Custom survived: The Southwell Ploughing Match

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Plough a deep furrow

The Southwell Ploughing match is one of the oldest agricultural traditions in the country. It was established in 1855 by the Southwell and District Agricultural society consisting of four ploughing classes with the first ploughing match being undertaken in 1856. This was at Averham Park. Unfortunately the group folded in 1880 but was re-established in 1908 by the Southwell Farmer’s Club. The First World War put an understandable stop to such activities only being restored in 1922. Modernisation begun when in 1937 tractor pulling was added in 1936 but it did not last long stopping in 1938. Post war in 1947 it was re-started. It has not had an unbroken run since unfortunately with foot and mouth in 2001 stopping it, heaving rain in 2017 and the Coronavirus pandemic. 

To plough ahead

The ploughing remains central to the event. One can see the beauty in creating a straight furrow although how it was exactly judged was a bit of an arcane art. Being a few yards away from it also made it a bit difficult to follow. From the distance I stood it looked like a rather strangely staggered relay match with tractors. There were massive seed drills, old and ancient some looking like they had just out of a museum for the day. The tractors were centre stage of course in their many forms old and new. The smell and the sounds of threshing machines and old engines are very evocative. However, the event is more than just watching the ploughing and there is a whole range of country and rural related events and trade stands. These range from dog shows to farmer’s market. I spent a lot of time looking at the cheese available and admiring the dog’s agility.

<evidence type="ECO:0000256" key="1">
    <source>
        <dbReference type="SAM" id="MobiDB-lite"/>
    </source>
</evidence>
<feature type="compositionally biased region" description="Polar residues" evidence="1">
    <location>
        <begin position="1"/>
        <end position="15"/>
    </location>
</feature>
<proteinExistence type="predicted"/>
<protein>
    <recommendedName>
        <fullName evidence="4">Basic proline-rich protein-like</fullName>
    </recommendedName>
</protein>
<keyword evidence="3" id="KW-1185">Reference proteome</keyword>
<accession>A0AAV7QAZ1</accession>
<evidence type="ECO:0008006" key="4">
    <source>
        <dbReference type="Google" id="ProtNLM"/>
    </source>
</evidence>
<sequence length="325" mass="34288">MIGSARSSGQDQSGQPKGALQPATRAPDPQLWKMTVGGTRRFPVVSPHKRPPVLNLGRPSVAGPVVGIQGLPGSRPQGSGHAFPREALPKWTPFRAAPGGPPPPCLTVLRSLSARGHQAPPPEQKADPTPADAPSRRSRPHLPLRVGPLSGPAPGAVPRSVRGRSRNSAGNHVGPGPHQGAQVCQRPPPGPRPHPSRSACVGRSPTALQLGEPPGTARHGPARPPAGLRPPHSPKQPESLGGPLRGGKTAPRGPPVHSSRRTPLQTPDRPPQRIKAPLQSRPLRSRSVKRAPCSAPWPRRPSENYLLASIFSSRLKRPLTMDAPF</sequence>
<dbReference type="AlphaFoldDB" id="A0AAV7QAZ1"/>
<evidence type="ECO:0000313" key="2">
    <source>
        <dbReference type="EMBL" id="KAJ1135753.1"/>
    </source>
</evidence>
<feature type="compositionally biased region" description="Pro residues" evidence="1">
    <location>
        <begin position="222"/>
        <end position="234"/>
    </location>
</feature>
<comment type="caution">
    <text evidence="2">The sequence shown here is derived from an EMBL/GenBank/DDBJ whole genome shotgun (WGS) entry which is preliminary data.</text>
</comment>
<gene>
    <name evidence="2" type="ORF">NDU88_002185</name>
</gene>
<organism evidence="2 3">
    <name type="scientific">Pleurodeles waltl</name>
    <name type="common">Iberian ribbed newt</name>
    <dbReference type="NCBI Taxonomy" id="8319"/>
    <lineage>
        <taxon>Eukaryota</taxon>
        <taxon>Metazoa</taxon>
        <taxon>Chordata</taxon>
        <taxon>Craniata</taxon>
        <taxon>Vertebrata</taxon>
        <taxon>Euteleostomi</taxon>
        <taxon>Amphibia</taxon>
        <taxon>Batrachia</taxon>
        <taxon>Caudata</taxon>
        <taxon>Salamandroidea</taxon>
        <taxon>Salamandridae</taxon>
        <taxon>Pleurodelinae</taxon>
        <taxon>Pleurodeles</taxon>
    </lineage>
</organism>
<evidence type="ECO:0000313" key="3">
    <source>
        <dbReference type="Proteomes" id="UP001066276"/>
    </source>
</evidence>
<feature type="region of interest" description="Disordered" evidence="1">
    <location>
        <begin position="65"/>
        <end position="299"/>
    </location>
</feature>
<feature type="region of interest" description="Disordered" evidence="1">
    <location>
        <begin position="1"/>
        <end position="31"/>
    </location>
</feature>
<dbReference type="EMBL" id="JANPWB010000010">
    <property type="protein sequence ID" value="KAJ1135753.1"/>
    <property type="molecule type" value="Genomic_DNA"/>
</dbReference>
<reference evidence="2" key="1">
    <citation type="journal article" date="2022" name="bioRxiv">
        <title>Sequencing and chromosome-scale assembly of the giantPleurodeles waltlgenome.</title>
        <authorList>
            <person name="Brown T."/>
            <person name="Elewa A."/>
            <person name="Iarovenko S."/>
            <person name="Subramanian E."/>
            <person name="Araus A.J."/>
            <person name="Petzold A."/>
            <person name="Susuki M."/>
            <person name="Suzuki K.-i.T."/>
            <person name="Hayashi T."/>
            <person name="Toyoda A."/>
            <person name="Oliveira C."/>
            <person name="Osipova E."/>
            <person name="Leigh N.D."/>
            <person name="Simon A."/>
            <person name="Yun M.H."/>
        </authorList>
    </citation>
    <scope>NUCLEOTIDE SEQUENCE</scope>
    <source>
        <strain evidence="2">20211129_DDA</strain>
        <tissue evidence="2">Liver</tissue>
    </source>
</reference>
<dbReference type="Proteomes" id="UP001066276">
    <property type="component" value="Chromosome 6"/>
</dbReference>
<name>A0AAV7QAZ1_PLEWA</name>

Southwell Ploughing Match & Show

A deep furrow

These events are very much the stage and advert for the agricultural community so needed. An essential place for all to attend especially those who by our increasingly urban communities have been disconnected from the countryside.

Its position in the calendar of the year shows how calendar customs can be in tune with nature like a descent of the lost harvest homes; the event links to the end of the harvest and the necessary preparations of the land for the crop next year. Thus despite this being a ‘showing off’ of the ploughing communities best talents it is also a subtle way to show best practice. It has become as it has grown a way to celebrate the agricultural way of life and to stress the importance of these traditions to keep our rural communities alive.

 

 

 

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